America claims to be the model of democracy, but our system badly needs a few tweaks to improve its efficiency and effectiveness. It’s time we change the game to make those things happen.

The problem of course is that they can only be made by the people already in office, and they most often prefer the status quo. But here we go anyway- maybe we can somehow make progress in spite of the obstacles.

Rank Choice Voting

Rank choice voting works like this.

With rank choice voting, the winning candidate is often the one who is the least polarizing, and able to generate some level of appeal among groups with dissimilar voting interests. A candidate pandering to a narrow base will not win if ranked choice voting is used.

Candidates would be forced to be reasonable, focus on cooperation and downplay partisanship. Ranked choice voting would encourage thoughtful community servants to run for office and discourage those looking to promote themselves or their own agenda over the good of the country. Those on the fringes of the political spectrum would likely be pushed out.

Enable More Parties

The 2 party system has become totally adversarial. In many other countries, there are multiple parties. When none wins an absolute majority in an election, they have to reach agreements with other parties and form a coalition to lead. This allows for more voices and ideas to be heard and it values cooperation over winning at all costs.

Open Primaries

Primaries should not be limited by party. They should be open like a general election.  Voters should be able to vote for the best candidate no matter which party they represent.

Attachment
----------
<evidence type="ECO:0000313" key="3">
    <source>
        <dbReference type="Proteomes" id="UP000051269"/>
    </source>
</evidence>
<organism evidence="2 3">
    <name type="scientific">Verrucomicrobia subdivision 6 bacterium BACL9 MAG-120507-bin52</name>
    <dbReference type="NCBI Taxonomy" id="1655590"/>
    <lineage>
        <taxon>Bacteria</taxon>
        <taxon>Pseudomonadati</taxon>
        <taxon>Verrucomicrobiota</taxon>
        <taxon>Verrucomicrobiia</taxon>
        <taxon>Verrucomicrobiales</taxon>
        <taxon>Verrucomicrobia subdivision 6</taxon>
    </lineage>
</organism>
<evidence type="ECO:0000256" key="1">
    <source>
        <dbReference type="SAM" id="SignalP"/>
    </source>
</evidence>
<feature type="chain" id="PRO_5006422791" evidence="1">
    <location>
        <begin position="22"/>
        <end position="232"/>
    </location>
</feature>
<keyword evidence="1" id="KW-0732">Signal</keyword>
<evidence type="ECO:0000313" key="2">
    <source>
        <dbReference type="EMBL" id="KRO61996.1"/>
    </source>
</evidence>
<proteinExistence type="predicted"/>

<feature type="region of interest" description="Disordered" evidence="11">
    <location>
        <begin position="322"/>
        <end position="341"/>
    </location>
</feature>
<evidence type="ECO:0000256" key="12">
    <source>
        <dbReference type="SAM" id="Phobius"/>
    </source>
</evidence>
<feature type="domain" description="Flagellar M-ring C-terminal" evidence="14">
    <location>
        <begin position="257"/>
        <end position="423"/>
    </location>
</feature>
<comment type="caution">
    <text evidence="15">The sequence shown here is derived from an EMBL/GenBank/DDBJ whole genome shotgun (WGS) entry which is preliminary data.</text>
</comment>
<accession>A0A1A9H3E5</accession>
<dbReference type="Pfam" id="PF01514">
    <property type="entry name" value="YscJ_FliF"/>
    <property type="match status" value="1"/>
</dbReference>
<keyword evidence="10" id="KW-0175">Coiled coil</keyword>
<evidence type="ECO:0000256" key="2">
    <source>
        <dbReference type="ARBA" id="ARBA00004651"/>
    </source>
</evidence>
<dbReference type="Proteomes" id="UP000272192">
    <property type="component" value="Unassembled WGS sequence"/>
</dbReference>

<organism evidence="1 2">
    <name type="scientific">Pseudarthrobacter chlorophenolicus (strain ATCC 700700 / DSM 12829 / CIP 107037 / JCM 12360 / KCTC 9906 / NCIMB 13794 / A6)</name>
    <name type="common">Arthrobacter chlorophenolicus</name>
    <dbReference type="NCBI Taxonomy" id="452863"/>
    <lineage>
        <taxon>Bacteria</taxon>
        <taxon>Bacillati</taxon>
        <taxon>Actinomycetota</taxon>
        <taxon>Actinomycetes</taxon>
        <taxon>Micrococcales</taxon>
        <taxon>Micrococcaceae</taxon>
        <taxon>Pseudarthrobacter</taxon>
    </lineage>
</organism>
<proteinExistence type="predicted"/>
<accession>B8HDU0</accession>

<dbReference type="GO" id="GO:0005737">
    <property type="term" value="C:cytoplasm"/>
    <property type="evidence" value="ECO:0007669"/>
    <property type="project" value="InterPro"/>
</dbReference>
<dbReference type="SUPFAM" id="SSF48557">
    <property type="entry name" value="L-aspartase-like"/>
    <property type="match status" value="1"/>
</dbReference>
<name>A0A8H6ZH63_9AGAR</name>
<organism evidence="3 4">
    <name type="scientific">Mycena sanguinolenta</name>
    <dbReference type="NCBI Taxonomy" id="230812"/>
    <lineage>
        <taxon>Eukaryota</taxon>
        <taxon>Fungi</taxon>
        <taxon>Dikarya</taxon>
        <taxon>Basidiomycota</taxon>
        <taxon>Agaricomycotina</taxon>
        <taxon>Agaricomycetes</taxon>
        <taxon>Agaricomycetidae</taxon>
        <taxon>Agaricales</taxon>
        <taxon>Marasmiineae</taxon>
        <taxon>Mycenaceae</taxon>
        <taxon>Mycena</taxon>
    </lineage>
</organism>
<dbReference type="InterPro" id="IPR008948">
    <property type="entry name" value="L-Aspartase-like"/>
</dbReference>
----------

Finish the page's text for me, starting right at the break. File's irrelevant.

Term Limits

Those elected to office should get one shot to do their best, serve the people, and vote their conscience without party-induced re-election pressures. When their term is up, they go back to whatever career they were working before.

Overturn Citizens United

If you’re unfamiliar with this landmark ruling, read this. But, let’s go even further in regulating campaign spending. If the NFL can operate under a salary cap in the interest of fairness, why can’t we do something similar for elections? Wealth should not be the advantage is currently is.

Abolish The Electoral College

One of the reasons often cited for maintaining this procedure is that it protects small states whose interests would likely be dominated by large states who have more voters and therefore, more representation. But the Senate already provides this protection with its 2 senator-per-state structure. In addition, 2 of the last 5 presidential elections were won by a candidate who lost the popular vote yet won the electoral college. And we wonder why people say their vote doesn’t count. The electoral college may once have had value, but that time has passed.

All of these changes aim to discourage us from electing politicians, and instead elect public servants determined to make the best decisions on behalf of everyone they represent.

For more thoughts and stories follow me at Five O’ Clock Shadow and at Wise & Shine Magazine.